Due to its enormous potential in the production of next-generation electronics, research interest in the 3D printing of metal patterns on plastic components has increased exponentially in recent years. However, it is difficult to manufacture such intricate parts using conventional techniques. Researchers from Singapore and Japan have now created a new 3D printing method for creating complex-shaped 3D metal-plastic composite structures.
There are numerous potential applications for three-dimensional (3D) metal-plastic composite structures in smart electronics,
micro/nanosensing, internet-of-things (IoT) gadgets, and even quantum computing.
These structures give designers more design freedom and allow for the creation of increasingly smaller, more intricately shaped, and complexly featured devices.
However, the methods used to fabricate such parts today are pricy and difficult.
A team of scientists from Singapore and Japan recently created the multi-material digital light processing 3D printing (MM-DLP3DP) technique to create metal-plastic composite structures with arbitrarily complex shapes.
Lead authors Professor Shinjiro Umezu, Mr Kewei Song, and Professor Hirotaka Sato
from Nanyang Technological University, Singapore explains the study’s inspiration: “Robots and IoT devices are evolving at a lightning pace.
As a result, the technology used to produce them must also advance. Although 3D circuits can be produced using current technology, stacking flat circuits is still a topic of active research. To promote the advancement and development of human society,
we wanted to address this issue by developing incredibly useful devices. The study was published in ACS Applied Materials & Interfaces.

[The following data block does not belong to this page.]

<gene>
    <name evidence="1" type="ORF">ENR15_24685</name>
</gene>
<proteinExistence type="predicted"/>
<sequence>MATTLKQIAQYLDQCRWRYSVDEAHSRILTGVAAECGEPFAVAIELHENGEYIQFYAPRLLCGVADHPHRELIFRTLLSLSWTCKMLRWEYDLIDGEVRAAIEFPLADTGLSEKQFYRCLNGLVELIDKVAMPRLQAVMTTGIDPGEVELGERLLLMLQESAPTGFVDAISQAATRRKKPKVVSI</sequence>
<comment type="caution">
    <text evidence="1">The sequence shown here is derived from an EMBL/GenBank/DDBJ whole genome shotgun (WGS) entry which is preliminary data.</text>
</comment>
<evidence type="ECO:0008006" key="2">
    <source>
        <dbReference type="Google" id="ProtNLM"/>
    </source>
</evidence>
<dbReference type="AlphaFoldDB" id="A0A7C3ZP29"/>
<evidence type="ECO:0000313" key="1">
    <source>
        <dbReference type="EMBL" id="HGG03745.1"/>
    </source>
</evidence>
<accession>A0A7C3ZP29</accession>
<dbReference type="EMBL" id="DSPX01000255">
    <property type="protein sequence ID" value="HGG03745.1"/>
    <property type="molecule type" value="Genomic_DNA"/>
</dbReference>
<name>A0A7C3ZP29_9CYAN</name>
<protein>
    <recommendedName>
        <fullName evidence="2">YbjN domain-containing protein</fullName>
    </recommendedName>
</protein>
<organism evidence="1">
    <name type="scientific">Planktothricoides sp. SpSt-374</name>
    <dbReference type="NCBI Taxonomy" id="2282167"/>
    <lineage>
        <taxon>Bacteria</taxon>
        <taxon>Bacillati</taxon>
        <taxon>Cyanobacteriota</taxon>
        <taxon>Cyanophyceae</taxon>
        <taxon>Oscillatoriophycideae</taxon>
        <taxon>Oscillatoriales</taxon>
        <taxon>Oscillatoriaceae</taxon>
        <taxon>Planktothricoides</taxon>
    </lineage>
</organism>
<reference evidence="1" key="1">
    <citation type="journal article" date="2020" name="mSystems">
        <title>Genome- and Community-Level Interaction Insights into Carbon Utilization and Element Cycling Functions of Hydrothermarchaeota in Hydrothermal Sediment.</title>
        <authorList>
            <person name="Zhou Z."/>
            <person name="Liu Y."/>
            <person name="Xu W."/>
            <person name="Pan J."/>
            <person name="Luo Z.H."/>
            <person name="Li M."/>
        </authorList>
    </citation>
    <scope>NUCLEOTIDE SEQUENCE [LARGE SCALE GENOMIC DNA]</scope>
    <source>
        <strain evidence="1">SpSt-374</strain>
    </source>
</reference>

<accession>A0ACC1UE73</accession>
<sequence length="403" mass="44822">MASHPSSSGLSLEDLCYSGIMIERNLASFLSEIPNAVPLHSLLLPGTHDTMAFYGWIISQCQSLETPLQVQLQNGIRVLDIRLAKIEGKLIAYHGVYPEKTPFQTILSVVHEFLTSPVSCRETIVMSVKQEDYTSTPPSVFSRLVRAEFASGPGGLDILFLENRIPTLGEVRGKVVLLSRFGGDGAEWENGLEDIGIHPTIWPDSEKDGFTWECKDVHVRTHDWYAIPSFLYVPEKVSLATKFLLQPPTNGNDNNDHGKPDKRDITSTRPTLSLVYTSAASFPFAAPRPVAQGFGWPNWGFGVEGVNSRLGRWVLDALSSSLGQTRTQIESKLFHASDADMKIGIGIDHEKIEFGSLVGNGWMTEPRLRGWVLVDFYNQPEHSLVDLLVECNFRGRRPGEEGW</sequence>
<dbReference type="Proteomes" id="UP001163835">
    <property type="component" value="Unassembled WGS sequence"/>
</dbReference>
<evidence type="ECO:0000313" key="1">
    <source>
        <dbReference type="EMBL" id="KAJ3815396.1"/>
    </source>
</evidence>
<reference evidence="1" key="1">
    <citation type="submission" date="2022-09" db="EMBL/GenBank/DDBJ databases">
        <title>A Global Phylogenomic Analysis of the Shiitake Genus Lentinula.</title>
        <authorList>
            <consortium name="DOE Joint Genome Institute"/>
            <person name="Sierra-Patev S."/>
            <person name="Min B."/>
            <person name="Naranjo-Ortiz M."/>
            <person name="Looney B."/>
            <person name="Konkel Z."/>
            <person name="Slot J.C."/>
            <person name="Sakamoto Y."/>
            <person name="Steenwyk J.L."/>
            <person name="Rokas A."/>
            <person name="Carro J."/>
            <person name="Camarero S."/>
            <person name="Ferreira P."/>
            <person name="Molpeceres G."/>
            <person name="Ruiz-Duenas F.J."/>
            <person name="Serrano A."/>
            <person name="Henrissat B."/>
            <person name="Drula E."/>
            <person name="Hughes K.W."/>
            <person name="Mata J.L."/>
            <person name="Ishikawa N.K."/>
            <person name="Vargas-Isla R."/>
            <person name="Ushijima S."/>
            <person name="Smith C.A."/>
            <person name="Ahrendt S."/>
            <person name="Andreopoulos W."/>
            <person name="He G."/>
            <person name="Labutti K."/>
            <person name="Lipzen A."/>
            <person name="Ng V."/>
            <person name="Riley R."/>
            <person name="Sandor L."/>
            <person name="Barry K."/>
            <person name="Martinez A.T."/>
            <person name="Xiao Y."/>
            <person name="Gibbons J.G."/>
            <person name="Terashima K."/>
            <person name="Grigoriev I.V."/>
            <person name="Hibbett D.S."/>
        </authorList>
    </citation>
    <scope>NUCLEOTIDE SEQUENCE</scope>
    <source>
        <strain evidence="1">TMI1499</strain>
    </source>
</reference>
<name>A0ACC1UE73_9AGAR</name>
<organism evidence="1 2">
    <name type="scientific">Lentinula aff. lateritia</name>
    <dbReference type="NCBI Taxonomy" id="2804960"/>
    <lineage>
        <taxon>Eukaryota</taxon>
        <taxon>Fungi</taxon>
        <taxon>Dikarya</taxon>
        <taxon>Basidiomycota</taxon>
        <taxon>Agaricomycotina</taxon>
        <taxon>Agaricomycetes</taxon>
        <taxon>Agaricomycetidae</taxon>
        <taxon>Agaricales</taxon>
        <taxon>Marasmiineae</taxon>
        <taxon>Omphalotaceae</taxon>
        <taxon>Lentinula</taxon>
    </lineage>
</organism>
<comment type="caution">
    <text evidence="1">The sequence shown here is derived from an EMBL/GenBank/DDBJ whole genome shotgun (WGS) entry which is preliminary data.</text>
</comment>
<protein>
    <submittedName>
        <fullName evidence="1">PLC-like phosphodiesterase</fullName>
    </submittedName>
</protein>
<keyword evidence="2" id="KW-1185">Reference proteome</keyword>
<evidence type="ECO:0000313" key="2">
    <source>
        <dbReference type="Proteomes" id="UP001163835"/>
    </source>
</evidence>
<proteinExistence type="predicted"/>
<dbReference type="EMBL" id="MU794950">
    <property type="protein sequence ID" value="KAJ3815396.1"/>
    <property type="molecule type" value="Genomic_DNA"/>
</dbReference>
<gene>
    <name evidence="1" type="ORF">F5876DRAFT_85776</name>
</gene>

The active precursors—chemicals that can be transformed into the desired chemical after 3D printing, as the desired chemical itself cannot be 3D printed—are first prepared in the first step of the multi-step MM-DLP3DP process. To create the active precursors in this instance, palladium ions are added to light-cured resins. This is done to support electroless plating, which is the process of forming a metal coating by the auto-catalytic reduction of metal ions in an aqueous solution. The next step is to create microstructures with nested regions of the resin or active precursor using the MM-DL3DP apparatus. Finally, these materials are directly plated, and ELP is used to add 3D metal patterns to them.
To demonstrate the manufacturing potential of the suggested technique, the research team produced a variety of parts with complex topologies.
These components featured intricate designs with multimaterial nesting layers, microporous surfaces, and teeny-tiny hollow structures, the smallest of which measured 40 m in length.
Additionally, the metal patterns on these components were extremely precise and controllable.
The group also created 3D circuit boards with intricate metal topologies, such as a nickel-based LED stereo circuit and a copper-based double-sided 3D circuit.
The MM-DLP3DP process enables the fabrication of arbitrary complex metal-plastic 3D parts with particular metal patterns.
Furthermore, using active precursors to selectively induce metal deposition can result in metal coatings of higher quality.
According to Umezu, Song, and Sato, these elements taken together may aid in the creation of highly integrated and adaptable 3D microelectronics.
The new manufacturing method has applications in a wide range of technologies
, including 3D electronics,
metamaterials, flexible wearables, and metal hollow electrodes.
It is expected to be a breakthrough technology for the production of circuits.